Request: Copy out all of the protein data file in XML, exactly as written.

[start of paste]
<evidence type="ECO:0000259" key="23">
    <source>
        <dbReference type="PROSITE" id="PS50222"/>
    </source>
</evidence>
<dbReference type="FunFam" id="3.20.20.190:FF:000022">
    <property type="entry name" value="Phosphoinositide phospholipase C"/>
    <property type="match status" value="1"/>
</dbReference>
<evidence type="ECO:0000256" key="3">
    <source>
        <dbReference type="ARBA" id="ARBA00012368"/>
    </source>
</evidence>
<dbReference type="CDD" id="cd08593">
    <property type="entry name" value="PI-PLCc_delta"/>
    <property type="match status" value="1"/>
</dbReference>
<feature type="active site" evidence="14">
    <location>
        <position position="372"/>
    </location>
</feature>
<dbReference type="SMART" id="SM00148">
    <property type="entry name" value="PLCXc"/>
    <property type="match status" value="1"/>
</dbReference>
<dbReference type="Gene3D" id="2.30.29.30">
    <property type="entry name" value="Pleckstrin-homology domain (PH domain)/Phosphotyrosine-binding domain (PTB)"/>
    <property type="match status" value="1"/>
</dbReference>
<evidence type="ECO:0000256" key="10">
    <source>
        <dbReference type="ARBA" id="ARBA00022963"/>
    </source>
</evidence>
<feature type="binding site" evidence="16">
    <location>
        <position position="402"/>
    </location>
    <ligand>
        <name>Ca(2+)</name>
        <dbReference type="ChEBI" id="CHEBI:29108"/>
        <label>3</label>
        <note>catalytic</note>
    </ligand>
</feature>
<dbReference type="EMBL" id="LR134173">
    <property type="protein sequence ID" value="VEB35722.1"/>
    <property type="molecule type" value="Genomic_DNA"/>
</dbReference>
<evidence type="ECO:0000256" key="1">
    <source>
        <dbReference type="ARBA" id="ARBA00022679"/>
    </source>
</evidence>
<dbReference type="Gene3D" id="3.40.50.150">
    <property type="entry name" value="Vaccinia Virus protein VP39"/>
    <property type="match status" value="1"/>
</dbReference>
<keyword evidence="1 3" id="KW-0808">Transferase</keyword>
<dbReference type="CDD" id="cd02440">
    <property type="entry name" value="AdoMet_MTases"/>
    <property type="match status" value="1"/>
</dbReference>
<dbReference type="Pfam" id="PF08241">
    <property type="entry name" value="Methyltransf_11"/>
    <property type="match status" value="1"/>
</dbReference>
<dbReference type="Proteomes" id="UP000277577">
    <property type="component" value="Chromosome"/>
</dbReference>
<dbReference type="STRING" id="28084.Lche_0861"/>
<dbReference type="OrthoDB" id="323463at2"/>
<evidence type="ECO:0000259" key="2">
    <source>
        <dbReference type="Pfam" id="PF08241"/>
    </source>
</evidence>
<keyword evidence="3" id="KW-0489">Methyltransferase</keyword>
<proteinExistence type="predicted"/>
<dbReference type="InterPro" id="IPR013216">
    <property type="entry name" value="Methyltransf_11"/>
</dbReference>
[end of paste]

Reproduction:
<evidence type="ECO:0000259" key="23">
    <source>
        <dbReference type="PROSITE" id="PS50222"/>
    </source>
</evidence>
<dbReference type="FunFam" id="3.20.20.190:FF:000022">
    <property type="entry name" value="Phosphoinositide phospholipase C"/>
    <property type="match status" value="1"/>
</dbReference>
<evidence type="ECO:0000256" key="3">
    <source>
        <dbReference type="ARBA" id="ARBA00012368"/>
    </source>
</evidence>
<dbReference type="CDD" id="cd08593">
    <property type="entry name" value="PI-PLCc_delta"/>
    <property type="match status" value="1"/>
</dbReference>
<feature type="active site" evidence="14">
    <location>
        <position position="372"/>
    </location>
</feature>
<dbReference type="SMART" id="SM00148">
    <property type="entry name" value="PLCXc"/>
    <property type="match status" value="1"/>
</dbReference>
<dbReference type="Gene3D" id="2.30.29.30">
    <property type="entry name" value="Pleckstrin-homology domain (PH domain)/Phosphotyrosine-binding domain (PTB)"/>
    <property type="match status" value="1"/>
</dbReference>
<evidence type="ECO:0000256" key="10">
    <source>
        <dbReference type="ARBA" id="ARBA00022963"/>
    </source>
</evidence>
<feature type="binding site" evidence="16">
    <location>
        <position position="402"/>
    </location>
    <ligand>
        <name>Ca(2+)</name>
        <dbReference type="ChEBI" id="CHEBI:29108"/>
        <label>3</label>
        <note>catalytic</note>
    </ligand>
</feature>
<dbReference type="EMBL" id="LR134173">
    <property type="protein sequence ID" value="VEB35722.1"/>
    <property type="molecule type" value="Genomic_DNA"/>
</dbReference>
<evidence type="ECO:0000256" key="1">
    <source>
        <dbReference type="ARBA" id="ARBA00022679"/>
    </source>
</evidence>
<dbReference type="Gene3D" id="3.40.50.150">
    <property type="entry name" value="Vaccinia Virus protein VP39"/>
    <property type="match status" value="1"/>
</dbReference>
<keyword evidence="1 3" id="KW-0808">Transferase</keyword>
<dbReference type="CDD" id="cd02440">
    <property type="entry name" value="AdoMet_MTases"/>
    <property type="match status" value="1"/>
</dbReference>
<dbReference type="Pfam" id="PF08241">
    <property type="entry name" value="Methyltransf_11"/>
    <property type="match status" value="1"/>
</dbReference>
<dbReference type="Proteomes" id="UP000277577">
    <property type="component" value="Chromosome"/>
</dbReference>
<dbReference type="STRING" id="28084.Lche_0861"/>
<dbReference type="OrthoDB" id="323463at2"/>
<evidence type="ECO:0000259" key="2">
    <source>
        <dbReference type="Pfam" id="PF08241"/>
    </source>
</evidence>
<keyword evidence="3" id="KW-0489">Methyltransferase</keyword>
<proteinExistence type="predicted"/>
<dbReference type="InterPro" id="IPR013216">
    <property type="entry name" value="Methyltransf_11"/>
</dbReference>